What is reflux (heartburn)?
Heartburn or clinically known as “gastro-oesophageal reflux disease (GORD)” is a digestive disorder that affects the lower oesophageal sphincter (LES) – the muscle connecting the oesophagus with the stomach. This causes the regurgitation of acidic stomach contents back to the oesophagus causing substernal pain or burning sensation. In many patients GORD is a chronic relapsing disease and requires long term maintenance. All of us can have occasional heartburn but when it occurs more than two or three times a week regularly it is clinically defined as gastro-oesophagal-reflux-disease (GORD).
Who gets reflux and when?
Population studies indicate that about 10% of people suffer from reflux. There is a slight gender difference on the onset of reflux and men are expected to get it 5 years earlier than women. 25% of pregnant women experience heartburn daily. Although the incidence of GORD increases markedly after the age of 40 there is no particular age of onset and it is also found in infants and children.
Risk factors for heartburn
It is now known that cigarette smoking increases the incidence of heartburn by decreasing the lower oesophageal sphincter pressure and also decreasing the strength of the oesophageal valve. Pregnancy also contributes to GORD
Obesity is another predisposing factor although the exact mechanism is unknown. There are also certain foods that can increase the incidence of reflux of which the main ones are chocolate and peppermint due to relaxing effects of the “LES’. Other foods include oily fried food, citrus and fruit juices, alcoholic beverages, tomatoes and products with caffeine such as coffee.
The patient will report a burning pain behind the breastbone (a sub-sternal pain, the sternum being the breastbone) and it moves upwards to the neck and throat. A feeling of acid/bitter taste of food coming back to the mouth is common. The pain is unrelated to activity and can present anytime but certain conditions tend to make it worse – lying down or bending over and having more food, particularly after large meals. The pain can last up to around 2 hours.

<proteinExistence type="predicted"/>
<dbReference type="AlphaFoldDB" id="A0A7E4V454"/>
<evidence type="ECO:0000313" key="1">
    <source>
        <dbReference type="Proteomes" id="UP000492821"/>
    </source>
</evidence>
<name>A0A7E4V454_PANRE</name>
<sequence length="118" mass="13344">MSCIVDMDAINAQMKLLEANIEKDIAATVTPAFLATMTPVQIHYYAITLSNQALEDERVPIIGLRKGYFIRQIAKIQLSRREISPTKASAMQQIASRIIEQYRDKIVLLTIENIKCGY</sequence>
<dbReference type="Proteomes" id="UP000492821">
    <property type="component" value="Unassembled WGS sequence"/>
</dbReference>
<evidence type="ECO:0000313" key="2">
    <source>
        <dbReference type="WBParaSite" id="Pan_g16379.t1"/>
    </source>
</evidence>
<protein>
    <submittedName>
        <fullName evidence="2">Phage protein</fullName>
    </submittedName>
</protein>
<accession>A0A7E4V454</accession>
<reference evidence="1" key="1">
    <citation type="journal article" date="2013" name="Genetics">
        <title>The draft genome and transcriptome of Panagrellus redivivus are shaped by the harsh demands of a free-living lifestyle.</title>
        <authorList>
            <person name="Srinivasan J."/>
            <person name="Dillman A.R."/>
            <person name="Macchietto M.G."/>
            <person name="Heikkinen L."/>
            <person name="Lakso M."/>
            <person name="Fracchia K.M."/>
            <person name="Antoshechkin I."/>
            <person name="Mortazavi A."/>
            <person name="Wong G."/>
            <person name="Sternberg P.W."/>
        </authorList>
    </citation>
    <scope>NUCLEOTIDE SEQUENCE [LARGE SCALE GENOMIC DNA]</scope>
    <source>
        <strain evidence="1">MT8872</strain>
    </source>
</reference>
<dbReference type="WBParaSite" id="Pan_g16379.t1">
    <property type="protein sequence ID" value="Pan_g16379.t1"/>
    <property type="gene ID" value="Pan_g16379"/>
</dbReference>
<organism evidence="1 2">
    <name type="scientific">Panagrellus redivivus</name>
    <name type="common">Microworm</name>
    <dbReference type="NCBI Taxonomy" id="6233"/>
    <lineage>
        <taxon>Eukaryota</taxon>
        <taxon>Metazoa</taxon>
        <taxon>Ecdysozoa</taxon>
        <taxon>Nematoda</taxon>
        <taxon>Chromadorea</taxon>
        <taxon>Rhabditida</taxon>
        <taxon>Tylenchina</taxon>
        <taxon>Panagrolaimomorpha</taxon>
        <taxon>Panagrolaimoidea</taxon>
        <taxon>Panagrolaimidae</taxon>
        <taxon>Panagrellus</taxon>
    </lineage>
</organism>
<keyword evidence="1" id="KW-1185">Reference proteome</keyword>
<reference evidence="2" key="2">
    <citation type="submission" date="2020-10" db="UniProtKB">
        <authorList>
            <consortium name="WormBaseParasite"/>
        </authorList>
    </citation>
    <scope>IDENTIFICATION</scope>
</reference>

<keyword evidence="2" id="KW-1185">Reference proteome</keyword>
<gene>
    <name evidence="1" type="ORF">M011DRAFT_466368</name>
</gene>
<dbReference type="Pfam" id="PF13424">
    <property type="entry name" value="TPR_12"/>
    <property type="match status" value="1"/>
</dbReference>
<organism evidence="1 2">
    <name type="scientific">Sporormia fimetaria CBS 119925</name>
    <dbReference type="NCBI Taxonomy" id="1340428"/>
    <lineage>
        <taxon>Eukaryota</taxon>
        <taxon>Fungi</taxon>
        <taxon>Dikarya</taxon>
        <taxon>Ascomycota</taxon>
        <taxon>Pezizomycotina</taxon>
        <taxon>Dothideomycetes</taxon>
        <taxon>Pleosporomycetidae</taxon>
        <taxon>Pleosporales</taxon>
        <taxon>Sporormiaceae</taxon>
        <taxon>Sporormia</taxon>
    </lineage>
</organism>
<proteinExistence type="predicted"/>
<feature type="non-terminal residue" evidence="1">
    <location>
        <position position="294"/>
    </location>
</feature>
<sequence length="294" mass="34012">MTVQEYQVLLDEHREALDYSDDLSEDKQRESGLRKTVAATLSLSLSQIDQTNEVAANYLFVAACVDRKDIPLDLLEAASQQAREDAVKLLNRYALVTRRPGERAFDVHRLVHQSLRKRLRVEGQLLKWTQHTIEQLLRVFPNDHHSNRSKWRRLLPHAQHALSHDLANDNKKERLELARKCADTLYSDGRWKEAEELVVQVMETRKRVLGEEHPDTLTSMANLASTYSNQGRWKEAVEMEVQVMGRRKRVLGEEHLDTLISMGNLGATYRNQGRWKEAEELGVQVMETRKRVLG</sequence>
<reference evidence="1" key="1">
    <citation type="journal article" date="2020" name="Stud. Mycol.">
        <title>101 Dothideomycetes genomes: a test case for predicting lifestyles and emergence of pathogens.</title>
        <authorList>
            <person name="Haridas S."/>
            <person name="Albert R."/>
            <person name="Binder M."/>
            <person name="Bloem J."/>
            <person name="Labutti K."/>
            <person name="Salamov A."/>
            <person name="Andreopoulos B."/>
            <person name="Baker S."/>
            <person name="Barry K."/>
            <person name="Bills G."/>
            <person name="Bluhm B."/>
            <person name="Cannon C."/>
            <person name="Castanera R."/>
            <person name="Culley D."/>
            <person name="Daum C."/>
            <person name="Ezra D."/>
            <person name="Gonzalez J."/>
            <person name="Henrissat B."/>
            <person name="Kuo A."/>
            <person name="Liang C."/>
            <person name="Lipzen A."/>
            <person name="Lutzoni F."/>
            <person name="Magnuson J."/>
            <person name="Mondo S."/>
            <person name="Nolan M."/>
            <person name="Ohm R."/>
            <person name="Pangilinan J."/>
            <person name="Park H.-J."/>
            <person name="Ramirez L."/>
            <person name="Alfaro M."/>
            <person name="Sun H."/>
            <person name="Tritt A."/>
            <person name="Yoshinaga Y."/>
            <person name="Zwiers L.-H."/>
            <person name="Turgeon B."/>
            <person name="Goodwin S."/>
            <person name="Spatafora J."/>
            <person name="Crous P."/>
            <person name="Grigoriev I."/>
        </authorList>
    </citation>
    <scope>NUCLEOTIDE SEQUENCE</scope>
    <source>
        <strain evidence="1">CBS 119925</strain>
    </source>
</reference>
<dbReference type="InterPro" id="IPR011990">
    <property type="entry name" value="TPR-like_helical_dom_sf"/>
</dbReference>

Symptoms with severe untreated GORD include:
- Dysphagia – swallowing difficulties or feeling of food trapped in oesophagus
- Vomiting blood or having tarry black stool due to bleeding
- Weight loss
- Choking from acid refluxing onto the tracheal tract which may also cause shortness of breath coughing or hoarseness of voice.
What causes reflux?
A small ring of muscle situated where the oesophagus enters the stomach, helps prevent food from moving back up. When there is malfunction of this muscle, the lower oesophageal sphincter, it doesn’t close properly or closes infrequently. The acidic stomach contents then come in contact with the oesophageal wall. Prolonged contact with the oesophageal lining with acid and enzymes from the gastric juice will damage the wall causing burning discomfort.
If untreated this will lead to serious complications which include oesophagitis, very severe chest pain, bleeding, oesophageal stricture (narrowing or obstruction of oesophagus) or even pre-malignant change in the oesophageal lining (Barrett’s oesophagus). A vast majority of patients with complicated GORD will also have a hiatal hernia – this is an opening or weakness in the diaphragm and makes is easier for the stomach contents to pass upwards.
In infants or children a careful evaluation of the parents’ story is necessary .In adults diagnosis is generally made from the clinical history alone. In addition to that the following tests are available for both adults and children:
- Barium swallow or upper gastrointestinal (GI) series – an x-ray method involving barium where abnormalities of the GI tract are visible